Rep. Madison Cawthorn (R-N.C.) attempted to school his fellow representatives on the importance of facts Thursday ― but ended up getting mocked because he got one of his most important facts wrong.
It happened during a speech Cawthorn was giving while the House was discussing whether to repeal the Trump administration’s “true lender” rule via the Congressional Review Act.
The freshman congressman attempted to sound like a statesman by quoting one of the Founding Fathers.
“It was Thomas Jefferson that said, ‘Facts are stubborn things, and whatever may be our wishes, our inclinations or the dictates of our passions, they cannot alter the state of facts and evidence.’ Let’s cast our eyes over the facts, shall we,” he said.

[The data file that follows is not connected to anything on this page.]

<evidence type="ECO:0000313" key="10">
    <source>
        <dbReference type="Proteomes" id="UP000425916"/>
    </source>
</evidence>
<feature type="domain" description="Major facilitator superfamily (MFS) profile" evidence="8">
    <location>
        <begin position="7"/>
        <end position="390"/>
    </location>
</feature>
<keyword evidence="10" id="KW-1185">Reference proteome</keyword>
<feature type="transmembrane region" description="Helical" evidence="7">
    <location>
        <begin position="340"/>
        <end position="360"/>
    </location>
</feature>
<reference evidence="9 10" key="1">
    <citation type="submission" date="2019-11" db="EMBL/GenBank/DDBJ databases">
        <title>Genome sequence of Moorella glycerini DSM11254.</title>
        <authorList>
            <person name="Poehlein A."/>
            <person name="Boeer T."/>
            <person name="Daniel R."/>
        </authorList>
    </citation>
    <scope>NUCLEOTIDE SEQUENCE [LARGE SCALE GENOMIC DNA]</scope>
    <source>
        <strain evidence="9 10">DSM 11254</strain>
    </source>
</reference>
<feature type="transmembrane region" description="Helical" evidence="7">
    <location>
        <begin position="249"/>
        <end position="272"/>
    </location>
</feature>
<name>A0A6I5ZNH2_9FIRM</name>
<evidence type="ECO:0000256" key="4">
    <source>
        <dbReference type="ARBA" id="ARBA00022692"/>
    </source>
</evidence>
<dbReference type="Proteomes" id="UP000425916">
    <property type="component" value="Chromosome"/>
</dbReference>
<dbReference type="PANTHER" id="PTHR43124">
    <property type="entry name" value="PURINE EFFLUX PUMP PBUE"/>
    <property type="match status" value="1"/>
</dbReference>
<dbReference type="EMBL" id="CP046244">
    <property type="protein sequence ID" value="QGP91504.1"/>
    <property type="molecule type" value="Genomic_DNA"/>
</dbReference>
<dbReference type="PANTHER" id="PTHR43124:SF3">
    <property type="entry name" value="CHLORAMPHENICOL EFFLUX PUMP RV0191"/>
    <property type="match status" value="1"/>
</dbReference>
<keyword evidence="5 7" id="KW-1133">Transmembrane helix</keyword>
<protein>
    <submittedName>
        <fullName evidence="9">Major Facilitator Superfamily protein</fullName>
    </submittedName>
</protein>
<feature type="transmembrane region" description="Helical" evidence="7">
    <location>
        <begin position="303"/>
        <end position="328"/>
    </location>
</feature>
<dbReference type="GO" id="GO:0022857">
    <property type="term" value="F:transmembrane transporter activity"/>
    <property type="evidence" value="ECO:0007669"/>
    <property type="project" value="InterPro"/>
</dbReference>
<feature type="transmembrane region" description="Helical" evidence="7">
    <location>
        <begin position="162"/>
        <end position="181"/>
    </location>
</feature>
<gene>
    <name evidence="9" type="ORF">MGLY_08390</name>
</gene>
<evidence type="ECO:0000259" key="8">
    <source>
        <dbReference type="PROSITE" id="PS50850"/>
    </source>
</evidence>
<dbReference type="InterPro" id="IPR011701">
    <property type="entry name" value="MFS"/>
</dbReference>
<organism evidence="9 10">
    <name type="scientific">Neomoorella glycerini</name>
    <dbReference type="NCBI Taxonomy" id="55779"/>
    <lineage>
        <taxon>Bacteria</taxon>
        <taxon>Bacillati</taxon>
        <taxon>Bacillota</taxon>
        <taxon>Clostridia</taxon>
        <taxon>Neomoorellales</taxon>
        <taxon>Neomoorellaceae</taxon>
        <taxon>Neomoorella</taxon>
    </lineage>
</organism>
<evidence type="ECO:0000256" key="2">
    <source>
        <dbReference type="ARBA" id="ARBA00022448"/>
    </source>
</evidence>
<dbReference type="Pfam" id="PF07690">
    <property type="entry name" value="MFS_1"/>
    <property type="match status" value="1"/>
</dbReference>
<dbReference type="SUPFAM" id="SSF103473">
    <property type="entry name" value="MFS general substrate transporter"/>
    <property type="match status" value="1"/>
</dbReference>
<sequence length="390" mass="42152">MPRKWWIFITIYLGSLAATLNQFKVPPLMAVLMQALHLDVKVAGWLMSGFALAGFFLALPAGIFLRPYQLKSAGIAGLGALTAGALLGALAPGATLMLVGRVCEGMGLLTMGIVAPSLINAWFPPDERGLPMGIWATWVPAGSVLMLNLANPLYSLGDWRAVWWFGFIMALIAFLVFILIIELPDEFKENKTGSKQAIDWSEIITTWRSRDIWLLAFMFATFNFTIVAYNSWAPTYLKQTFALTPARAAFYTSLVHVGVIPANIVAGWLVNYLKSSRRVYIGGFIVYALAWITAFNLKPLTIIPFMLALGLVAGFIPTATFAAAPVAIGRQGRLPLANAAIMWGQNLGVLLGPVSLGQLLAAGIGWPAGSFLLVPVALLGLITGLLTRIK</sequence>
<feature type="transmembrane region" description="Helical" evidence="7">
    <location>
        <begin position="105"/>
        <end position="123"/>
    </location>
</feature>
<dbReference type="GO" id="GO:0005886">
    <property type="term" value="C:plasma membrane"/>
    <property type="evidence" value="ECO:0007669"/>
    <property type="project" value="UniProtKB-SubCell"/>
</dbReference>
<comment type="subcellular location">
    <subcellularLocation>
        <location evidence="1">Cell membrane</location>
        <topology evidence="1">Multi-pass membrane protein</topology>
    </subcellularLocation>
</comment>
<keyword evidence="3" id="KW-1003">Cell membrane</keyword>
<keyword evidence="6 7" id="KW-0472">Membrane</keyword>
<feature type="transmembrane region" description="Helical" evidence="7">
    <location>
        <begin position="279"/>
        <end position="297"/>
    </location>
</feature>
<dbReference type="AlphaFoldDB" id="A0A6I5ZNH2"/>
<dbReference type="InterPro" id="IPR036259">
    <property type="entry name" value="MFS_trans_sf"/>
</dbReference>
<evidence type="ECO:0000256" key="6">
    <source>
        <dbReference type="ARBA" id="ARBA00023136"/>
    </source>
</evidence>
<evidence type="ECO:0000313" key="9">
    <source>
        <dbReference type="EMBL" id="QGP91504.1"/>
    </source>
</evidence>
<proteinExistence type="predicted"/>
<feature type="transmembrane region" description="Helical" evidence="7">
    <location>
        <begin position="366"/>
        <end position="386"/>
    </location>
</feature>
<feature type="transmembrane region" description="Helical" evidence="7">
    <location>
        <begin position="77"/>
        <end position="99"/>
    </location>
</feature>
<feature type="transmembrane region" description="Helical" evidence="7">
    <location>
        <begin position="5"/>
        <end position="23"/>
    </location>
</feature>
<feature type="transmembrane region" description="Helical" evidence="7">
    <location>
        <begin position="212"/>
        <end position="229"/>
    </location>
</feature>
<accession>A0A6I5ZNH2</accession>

Problem is Cawthorn got his facts wrong: That quote comes courtesy of John Adams, not Jefferson.
It’s not like Cawthorn is a historian: The Asheville Citizen-Times noted last August that he attended one semester of college and earned mostly Ds.
HuffPost reached out to Cawthorn for comment on his factually fail, but he did not immediately respond.
However, Cawthorn has a history of making false claims, including seeming to take credit for a relief bill that he voted against, lying about the car crash that paralyzed him and making fact-free claims of election fraud only to admit, when pushed, that the 2020 election was not conducted fraudulently.
That’s why many Twitter users felt it their duty to school the 25-year-old congressman on the importance of having all your facts straight when you’re speaking about facts.
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